by Jeremy Jones
When I visited Wendy Concannon at her gallery, she had just returned from hanging an installation in a local client’s home.
“They love the new window,” said Concannon.
The new “window” is actually a 38- by 88-inch floor-to-ceiling image of the red-ochre cliffs of Roussillon, an area in the southeast region of France. Concannon was commissioned by the client, a collector of fine art, to photograph and co-create this project when she heard that Concannon was traveling to Provence.
Printed at Profiles Studio on matte satin fabric in what Concannon described as “beautiful saturated color,” the piece transforms the perception of space and gives the client the illusion of looking through her doorway toward a magnificent view of a place she loves.
“Art is about the experience of the viewer,” said Concannon.
She gave me a surprise dose of this theory while I was taking a look at examples of her limited-edition “Water Series,” and noticed a photograph that reminded me of home – the coastal waters of Long Island Sound.
“Where was that taken?” I asked.
“It’s not about where the photograph was taken,” Concannon replied.
“But where is it?” I asked again.
“But where do you want it to be?” she said with a smile. “It’s about you and your experience. It’s not about where the photograph was taken; it’s about where the photograph takes the viewer. Art is that way.”
Concannon’s love for all things art began in the playing fields of childhood while growing up in Chestnut Hill. That love found its way into the heart of a camera lens and has since become her passion and her career. The twinkle in her eye is one and the same with the eye of the camera.
While at Springside School, Concannon’s talents were recognized and encouraged by her high school art teacher and photography teacher, with whom she remains in touch.
But perhaps her greatest influence – the real kick-starter for Concannon’s dream waltz with photography – was her grandfather whose hobby was photography. They formed a special bond. “We connected through our photography together,” said Concannon.
Her grandfather set up a darkroom for Concannon where she would spend hours developing film. The young, aspiring photographer became quite a familiar and always welcome face at Chestnut Hill Camera.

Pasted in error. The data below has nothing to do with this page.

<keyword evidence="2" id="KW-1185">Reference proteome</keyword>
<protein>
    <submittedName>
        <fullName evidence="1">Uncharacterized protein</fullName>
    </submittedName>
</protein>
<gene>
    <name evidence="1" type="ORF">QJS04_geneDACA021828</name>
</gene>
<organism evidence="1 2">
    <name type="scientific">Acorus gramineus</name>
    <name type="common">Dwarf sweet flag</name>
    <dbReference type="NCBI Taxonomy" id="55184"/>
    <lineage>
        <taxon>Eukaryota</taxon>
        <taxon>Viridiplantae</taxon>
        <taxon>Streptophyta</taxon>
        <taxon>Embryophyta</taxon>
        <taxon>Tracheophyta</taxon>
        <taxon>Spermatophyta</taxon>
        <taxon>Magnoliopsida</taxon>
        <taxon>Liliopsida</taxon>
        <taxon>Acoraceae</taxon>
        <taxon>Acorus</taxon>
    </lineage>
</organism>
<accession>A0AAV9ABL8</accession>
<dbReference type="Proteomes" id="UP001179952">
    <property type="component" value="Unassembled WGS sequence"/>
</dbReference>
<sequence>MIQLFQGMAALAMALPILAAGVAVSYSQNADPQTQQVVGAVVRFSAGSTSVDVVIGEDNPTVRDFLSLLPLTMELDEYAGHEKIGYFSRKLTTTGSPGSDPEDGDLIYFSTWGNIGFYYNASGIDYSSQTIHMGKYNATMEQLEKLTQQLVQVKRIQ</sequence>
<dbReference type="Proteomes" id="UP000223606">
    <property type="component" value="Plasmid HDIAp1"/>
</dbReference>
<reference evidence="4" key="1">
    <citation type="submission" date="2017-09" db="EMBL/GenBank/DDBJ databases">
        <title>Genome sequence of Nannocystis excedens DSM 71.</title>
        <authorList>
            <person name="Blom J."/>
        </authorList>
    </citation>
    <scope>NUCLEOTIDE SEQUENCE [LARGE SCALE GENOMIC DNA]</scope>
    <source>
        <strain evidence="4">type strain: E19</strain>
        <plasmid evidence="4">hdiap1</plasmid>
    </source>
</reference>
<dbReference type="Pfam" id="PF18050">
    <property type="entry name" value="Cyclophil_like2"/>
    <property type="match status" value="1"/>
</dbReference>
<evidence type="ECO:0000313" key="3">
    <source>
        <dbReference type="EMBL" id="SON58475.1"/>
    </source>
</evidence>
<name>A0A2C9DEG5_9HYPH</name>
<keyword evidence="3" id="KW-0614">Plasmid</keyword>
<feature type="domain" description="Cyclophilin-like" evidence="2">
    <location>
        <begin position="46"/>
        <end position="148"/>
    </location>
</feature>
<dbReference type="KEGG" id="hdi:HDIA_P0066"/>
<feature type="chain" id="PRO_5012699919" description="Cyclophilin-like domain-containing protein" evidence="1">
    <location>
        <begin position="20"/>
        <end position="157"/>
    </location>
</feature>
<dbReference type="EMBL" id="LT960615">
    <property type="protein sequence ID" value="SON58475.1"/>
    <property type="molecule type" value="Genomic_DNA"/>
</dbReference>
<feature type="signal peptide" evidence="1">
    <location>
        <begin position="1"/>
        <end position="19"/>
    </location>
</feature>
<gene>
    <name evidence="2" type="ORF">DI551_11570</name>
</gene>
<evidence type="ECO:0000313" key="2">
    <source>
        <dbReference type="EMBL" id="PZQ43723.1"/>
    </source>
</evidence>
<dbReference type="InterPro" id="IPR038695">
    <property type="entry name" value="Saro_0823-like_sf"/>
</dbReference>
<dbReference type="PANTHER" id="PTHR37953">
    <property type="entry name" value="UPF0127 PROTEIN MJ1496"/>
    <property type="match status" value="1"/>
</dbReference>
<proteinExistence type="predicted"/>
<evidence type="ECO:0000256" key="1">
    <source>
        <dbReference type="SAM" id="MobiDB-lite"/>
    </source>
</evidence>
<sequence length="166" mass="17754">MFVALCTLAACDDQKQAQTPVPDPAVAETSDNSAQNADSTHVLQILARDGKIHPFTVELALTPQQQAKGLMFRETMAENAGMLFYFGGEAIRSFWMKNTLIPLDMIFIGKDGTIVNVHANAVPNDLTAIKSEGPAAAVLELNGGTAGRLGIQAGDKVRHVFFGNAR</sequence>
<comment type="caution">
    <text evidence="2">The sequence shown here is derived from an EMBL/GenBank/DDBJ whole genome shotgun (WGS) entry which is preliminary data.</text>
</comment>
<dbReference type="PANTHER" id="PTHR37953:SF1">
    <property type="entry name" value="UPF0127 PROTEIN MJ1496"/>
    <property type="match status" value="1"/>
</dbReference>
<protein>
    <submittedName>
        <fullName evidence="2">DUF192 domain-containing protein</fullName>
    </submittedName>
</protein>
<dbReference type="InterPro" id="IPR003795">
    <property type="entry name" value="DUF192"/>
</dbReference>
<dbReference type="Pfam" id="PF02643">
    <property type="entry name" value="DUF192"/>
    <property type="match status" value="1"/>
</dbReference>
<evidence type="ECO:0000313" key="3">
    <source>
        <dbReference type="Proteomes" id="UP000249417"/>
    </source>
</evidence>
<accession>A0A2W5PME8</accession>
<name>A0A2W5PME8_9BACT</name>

“Developing black and white film in the darkroom was the foundation of what I’m doing now,” Concannon said. “Everything I’m doing now applies to the digital world today. The only thing that’s different is instead of working in a darkroom, I am sitting at a computer in a sun-filled gallery space.”
She set up shop in that space at 8001 Germantown Ave. in 2012.
In 2005, after raising three children with her husband in their Wyndmoor home, Concannon “hopped right in” to doing what she always wanted to do – freelance photography, and immediately started taking classes at Moore College of Art & Design.
“I had to learn the digital photography world,” said Concannon. “I had to get myself up to speed with the computer programs. It was easy. All the lingo is the same, all the terms are the same. The only difference is you aren’t in a darkroom – you are using a computer program called Lightroom.”
While nurturing her continuing education in photography and the digital arts, Concannon honed her skills and became one of this area’s most sought-after portraiture and wedding photographers.
In 2008, the Concannons lived a year in London, where Concannon shot what has become her favorite photograph; a photo of Queen Elizabeth II riding in her open carriage on Garter Day – the Queen an up-close-and-personal distance from Concannon’s lens. This photo is mounted in her gallery as part of a series: “The Queen, The Pageantry, The People.”
Having photographed all over the world, Concannon’s work has been featured in Sports Illustrated, The Washington Post, Town & Country, The Huffington Post and USA Today.
She is an official photography judge for the Garden Club of America (having trained five years to earn this privilege).
The highlight of Concannon’s current exhibitions is “Line Series,” which reflects her inherent thirst to break new ground whenever she can. Her muse, abstract painter and color theorist Josef Albers (1888-1976), served as inspiration for what is poised to be Concannon’s signature series. Each limited-edition piece is mounted in her trademark custom-sized clear acrylic frames.
“Lines start, stop, intersect, divide and define,” said Concannon. “Throughout life we react to our physical and social environment and the situations we encounter. The ‘Lines Series’ is a photographic exploration of these paths in our lives.”
Wendy Concannon’s work is a testament of what The Guardian’s art critic Jonathan Jones meant when he said, “Photography is the serious art of our time.”